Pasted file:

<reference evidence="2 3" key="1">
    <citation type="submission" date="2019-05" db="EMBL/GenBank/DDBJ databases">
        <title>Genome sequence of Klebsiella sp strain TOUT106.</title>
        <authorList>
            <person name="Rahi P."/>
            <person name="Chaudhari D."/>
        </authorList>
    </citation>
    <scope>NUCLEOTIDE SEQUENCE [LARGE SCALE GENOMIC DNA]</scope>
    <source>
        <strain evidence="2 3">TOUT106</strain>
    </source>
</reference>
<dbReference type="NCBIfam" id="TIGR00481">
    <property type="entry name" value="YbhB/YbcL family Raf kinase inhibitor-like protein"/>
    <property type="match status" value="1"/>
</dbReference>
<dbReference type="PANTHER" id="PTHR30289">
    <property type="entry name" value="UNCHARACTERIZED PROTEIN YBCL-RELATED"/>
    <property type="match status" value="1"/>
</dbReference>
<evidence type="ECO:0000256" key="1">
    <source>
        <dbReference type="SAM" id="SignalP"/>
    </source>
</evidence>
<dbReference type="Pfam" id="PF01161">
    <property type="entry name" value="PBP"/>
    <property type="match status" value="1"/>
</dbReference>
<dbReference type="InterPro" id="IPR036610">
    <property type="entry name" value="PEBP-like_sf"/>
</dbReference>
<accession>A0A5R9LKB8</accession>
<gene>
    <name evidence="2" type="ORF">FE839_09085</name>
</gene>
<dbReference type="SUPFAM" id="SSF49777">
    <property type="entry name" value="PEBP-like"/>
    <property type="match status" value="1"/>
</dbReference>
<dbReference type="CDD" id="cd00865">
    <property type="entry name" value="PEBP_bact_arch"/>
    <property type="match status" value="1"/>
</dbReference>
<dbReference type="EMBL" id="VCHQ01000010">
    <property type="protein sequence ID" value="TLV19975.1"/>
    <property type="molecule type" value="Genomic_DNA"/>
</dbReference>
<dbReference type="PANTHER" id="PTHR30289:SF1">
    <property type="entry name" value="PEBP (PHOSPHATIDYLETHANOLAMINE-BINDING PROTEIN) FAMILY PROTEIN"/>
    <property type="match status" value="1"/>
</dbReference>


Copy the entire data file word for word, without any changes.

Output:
<reference evidence="2 3" key="1">
    <citation type="submission" date="2019-05" db="EMBL/GenBank/DDBJ databases">
        <title>Genome sequence of Klebsiella sp strain TOUT106.</title>
        <authorList>
            <person name="Rahi P."/>
            <person name="Chaudhari D."/>
        </authorList>
    </citation>
    <scope>NUCLEOTIDE SEQUENCE [LARGE SCALE GENOMIC DNA]</scope>
    <source>
        <strain evidence="2 3">TOUT106</strain>
    </source>
</reference>
<dbReference type="NCBIfam" id="TIGR00481">
    <property type="entry name" value="YbhB/YbcL family Raf kinase inhibitor-like protein"/>
    <property type="match status" value="1"/>
</dbReference>
<dbReference type="PANTHER" id="PTHR30289">
    <property type="entry name" value="UNCHARACTERIZED PROTEIN YBCL-RELATED"/>
    <property type="match status" value="1"/>
</dbReference>
<evidence type="ECO:0000256" key="1">
    <source>
        <dbReference type="SAM" id="SignalP"/>
    </source>
</evidence>
<dbReference type="Pfam" id="PF01161">
    <property type="entry name" value="PBP"/>
    <property type="match status" value="1"/>
</dbReference>
<dbReference type="InterPro" id="IPR036610">
    <property type="entry name" value="PEBP-like_sf"/>
</dbReference>
<accession>A0A5R9LKB8</accession>
<gene>
    <name evidence="2" type="ORF">FE839_09085</name>
</gene>
<dbReference type="SUPFAM" id="SSF49777">
    <property type="entry name" value="PEBP-like"/>
    <property type="match status" value="1"/>
</dbReference>
<dbReference type="CDD" id="cd00865">
    <property type="entry name" value="PEBP_bact_arch"/>
    <property type="match status" value="1"/>
</dbReference>
<dbReference type="EMBL" id="VCHQ01000010">
    <property type="protein sequence ID" value="TLV19975.1"/>
    <property type="molecule type" value="Genomic_DNA"/>
</dbReference>
<dbReference type="PANTHER" id="PTHR30289:SF1">
    <property type="entry name" value="PEBP (PHOSPHATIDYLETHANOLAMINE-BINDING PROTEIN) FAMILY PROTEIN"/>
    <property type="match status" value="1"/>
</dbReference>